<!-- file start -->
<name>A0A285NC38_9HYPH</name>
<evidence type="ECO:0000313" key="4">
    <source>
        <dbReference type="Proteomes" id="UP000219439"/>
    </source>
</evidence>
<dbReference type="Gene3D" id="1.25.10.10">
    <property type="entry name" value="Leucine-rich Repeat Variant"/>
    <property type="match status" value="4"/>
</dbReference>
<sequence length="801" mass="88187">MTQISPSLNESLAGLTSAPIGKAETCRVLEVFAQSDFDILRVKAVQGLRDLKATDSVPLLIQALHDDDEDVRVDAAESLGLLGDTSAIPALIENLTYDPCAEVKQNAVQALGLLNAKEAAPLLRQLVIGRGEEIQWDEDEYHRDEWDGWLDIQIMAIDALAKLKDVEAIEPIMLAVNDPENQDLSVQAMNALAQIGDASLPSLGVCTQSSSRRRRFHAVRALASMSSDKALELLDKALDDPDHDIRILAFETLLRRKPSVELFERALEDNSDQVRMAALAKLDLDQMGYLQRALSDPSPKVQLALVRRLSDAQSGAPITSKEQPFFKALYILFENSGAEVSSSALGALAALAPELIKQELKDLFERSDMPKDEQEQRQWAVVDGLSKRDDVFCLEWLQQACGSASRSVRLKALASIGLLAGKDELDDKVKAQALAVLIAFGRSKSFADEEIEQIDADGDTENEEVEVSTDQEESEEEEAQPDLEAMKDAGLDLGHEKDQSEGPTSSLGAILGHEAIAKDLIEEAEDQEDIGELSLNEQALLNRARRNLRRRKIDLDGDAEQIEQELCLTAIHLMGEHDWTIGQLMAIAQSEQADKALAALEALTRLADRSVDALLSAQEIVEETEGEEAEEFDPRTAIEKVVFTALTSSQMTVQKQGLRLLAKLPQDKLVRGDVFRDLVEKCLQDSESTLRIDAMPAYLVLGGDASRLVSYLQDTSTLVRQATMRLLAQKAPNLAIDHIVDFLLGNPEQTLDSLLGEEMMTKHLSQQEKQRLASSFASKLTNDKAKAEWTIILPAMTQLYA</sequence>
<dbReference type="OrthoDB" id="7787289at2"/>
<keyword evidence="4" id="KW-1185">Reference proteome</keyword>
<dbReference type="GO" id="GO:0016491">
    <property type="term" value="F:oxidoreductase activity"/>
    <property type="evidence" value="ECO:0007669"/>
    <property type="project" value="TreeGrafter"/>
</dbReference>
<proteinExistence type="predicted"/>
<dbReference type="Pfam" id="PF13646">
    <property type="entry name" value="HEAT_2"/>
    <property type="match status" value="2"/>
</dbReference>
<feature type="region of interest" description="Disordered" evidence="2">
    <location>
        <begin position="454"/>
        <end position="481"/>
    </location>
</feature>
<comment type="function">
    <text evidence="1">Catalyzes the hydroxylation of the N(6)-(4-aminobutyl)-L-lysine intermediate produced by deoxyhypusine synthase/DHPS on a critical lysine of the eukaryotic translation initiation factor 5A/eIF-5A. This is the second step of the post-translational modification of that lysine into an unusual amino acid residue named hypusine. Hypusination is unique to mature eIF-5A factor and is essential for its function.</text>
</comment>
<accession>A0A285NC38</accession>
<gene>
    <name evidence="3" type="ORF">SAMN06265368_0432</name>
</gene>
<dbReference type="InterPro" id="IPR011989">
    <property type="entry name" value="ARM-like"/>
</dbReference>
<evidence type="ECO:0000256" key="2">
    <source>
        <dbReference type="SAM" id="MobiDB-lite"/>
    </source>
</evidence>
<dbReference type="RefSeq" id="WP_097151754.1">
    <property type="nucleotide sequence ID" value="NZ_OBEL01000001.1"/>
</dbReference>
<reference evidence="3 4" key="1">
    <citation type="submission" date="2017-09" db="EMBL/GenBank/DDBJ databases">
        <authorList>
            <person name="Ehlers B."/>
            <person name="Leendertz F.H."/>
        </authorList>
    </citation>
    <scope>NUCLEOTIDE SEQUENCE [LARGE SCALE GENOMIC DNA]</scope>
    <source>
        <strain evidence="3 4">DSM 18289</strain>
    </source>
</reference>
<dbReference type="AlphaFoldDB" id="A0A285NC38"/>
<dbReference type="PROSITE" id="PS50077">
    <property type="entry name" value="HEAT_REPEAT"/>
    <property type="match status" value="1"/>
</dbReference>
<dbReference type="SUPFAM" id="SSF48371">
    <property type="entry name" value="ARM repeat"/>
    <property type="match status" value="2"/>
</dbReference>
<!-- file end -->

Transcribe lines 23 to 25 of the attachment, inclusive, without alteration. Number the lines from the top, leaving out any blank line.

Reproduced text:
</dbReference>
<feature type="region of interest" description="Disordered" evidence="2">
    <location>